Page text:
Vijay G. Kamat
18th May, 2013 @ 08:54 pm PDT

"The design of the Darrieus turbine is such that it can spin to the left or to the right, so it works regardless of the wind direction. "

I think you misunderstand. Vertical axis wind turbines are designed to rotate in one direction only. But the fact that the axis is vertical means that the wind direction is irrelevant. Seen from above, the turbine looks exactly the same in all directions.

It's unclear whether there's a gearbox for the Darrieus rotor since it's likely to rotate faster than the Savonius. At the very least, there should be some kind of clutch for both turbines. It's unwise to couple together two mismatched sources of power. You could end up wasting tidal power turning the wind turbine during times of still winds, or conversely, the tidal turbine could be a drag on the wind turbine during times of strong winds. Of course, the latter could be an advantage if it can act as an effective brake to slow down the wind turbine during high winds that would otherwise damage it.

Gadgeteer
19th May, 2013 @ 10:04 am PDT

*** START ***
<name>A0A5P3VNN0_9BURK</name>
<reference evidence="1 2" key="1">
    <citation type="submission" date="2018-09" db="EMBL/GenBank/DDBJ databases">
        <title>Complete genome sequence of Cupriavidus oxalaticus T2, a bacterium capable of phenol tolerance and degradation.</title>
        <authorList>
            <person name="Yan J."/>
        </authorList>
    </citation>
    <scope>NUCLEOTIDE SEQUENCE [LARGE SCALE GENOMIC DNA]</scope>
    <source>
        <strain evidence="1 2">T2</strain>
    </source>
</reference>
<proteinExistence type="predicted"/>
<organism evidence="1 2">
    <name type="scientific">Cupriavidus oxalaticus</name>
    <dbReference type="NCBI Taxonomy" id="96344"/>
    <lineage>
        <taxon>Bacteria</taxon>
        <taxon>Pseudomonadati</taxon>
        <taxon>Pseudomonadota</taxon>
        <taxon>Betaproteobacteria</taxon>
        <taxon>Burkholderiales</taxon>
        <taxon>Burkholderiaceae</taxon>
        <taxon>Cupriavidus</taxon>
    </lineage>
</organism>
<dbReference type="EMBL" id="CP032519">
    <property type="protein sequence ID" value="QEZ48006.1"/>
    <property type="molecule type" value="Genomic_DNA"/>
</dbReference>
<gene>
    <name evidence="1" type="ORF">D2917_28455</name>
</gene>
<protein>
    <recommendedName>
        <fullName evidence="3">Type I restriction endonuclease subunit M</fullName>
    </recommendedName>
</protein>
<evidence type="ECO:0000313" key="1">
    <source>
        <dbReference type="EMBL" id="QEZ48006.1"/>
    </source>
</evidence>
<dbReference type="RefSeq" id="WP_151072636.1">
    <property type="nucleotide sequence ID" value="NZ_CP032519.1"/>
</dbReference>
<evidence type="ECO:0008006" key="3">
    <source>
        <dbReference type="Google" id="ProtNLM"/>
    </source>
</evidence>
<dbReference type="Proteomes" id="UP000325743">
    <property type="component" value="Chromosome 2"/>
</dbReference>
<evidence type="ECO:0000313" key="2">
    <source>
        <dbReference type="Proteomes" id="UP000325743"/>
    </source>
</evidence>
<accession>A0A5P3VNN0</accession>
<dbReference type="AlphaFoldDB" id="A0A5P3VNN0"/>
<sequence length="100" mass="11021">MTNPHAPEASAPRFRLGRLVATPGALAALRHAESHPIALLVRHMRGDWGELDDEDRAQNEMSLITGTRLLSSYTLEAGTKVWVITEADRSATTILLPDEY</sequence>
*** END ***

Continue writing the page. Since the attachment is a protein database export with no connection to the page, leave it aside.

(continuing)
I am not sure how much mechanical since there are gearing is needed longterm since there are several electronic ways to "shift" forces. Todays IGBT transistors can handle stunningly large amounts of charge instantly.

At least one such design is being field tested by a Japanese company.

This was reported in GIZMAG last year sometime.

StWils
20th May, 2013 @ 09:50 am PDT

We have rivers here with strong currents and we have decent wind speeds as well. We could use quite a few of these devices. The water turbines in particular might function well even if placed closely to each other. We might even be able to use under water turbines that were horizontal rather than vertical. Since we have areas with heavy currents a half mile wide we might be able to generate a lot of power from just one line of these stretched across the river.

Jim Sadler
20th May, 2013 @ 10:36 am PDT

Reduce the scale and increase the numbers to lessen the effect on the tides, energy in energy out, cavitations are felt down wind and down tide.

Don't forget the physics when thinking big, small is what it is all about.

Patrick McGean
20th May, 2013 @ 11:05 am PDT

re; Vijay G. Kamat

So rationally considering the strengths and weaknesses of an alternative energy supply makes one addicted to addicted to cheap fuel. Interesting.

Slowburn
20th May, 2013 @ 01:14 pm PDT